How would a couple who didn’t get blogged by their photographer feel?
Would this couple sit there and think that their wedding simply wasn’t good enough to be featured on the photographer’s website? Were they too unattractive? Did the photographer not try as hard to take nice photos? Was their venue sucky? Pretty much every single question they had would be focused on some sort of perceived inadequacy. I think that there’s something fundamentally wrong with a couple who’ve just experienced the happiest day of their relationship having to think these sorts of negative things weeks/months after their wedding; it’s just not right.
Basically, at this realisation, it made sense that it was unethical to accept someone’s money and then later decide they weren’t “good enough” for you to show as your clients. That’s effectively the decision we make when we consciously decide not to blog a wedding. This of course excludes the circumstance I mentioned above where the photographer simply doesn’t have time to blog or if they feel their photographs are not of a professional standard that they would willingly release. But if the latter is true, I’d expect some sort of compensation to be offered to the couple (either monetary or offer of reshooting). But to be honest, I don’t know a single photographer who stuffed up so badly that they had nothing nice to show at the end of the day.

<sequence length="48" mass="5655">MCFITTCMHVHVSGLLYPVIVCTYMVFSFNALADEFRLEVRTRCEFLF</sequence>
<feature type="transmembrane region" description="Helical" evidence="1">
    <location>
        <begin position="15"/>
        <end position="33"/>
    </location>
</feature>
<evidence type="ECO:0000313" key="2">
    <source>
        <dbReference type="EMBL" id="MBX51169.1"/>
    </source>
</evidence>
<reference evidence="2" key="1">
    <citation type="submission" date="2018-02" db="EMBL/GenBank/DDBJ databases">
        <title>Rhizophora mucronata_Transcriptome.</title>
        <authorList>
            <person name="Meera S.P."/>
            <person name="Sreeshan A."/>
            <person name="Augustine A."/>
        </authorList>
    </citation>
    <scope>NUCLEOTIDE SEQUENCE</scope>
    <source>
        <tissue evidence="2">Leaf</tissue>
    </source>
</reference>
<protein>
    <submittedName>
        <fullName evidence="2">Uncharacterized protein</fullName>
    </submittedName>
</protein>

Anyway, the point of this post is my feeble attempt to dispel the idea of selectively blogging. If you’re getting clients that you don’t want to (for whatever reason), there are other harmless and more ethical ways of getting the clients that you DO want than simply choosing not to blog the weddings you don’t want and distressing your clients.
- Research what your model client looks like and find out how you can make yourself appealing to them.
- Become the best damn photographer you can be and make people want to hire you.
- Run at a loss for a while if it means investing in the best gear/computing/backup systems to ensure that a technical glitch can’t damage your business and reputation.
- Find out what makes you different from the competition and really focus on those points as a big selling point.
- BE NICE!
I don’t want to toot my own horn too much here but I have nearly 40 weddings booked for the next 12 months and I’m honestly looking forward to every one of them. I’ve met 90% of the couples I’ve been booked by and I like all of them. The ones I haven’t met, I’ve gotten to know via email, Skype and Facebook and I’m quietly confident that as long as I get fed at the reception (I get very hungry!), I will have an amazing day with the couple and hopefully take some great images for them.
As I’ve posted before, the wedding industry sucks. We can all do our part to make it that one little bit better and as photographers, I think this is a great starting point. Make a commitment to blog everything you physically have the energy to blog. Make people feel good about themselves, remember, that’s what you’ve been hired for in the first place. And most importantly, treat people the way that you want to be treated, I think that’s a fine way to lead your life and run your business. Let me know what you think, discussions are always welcome here.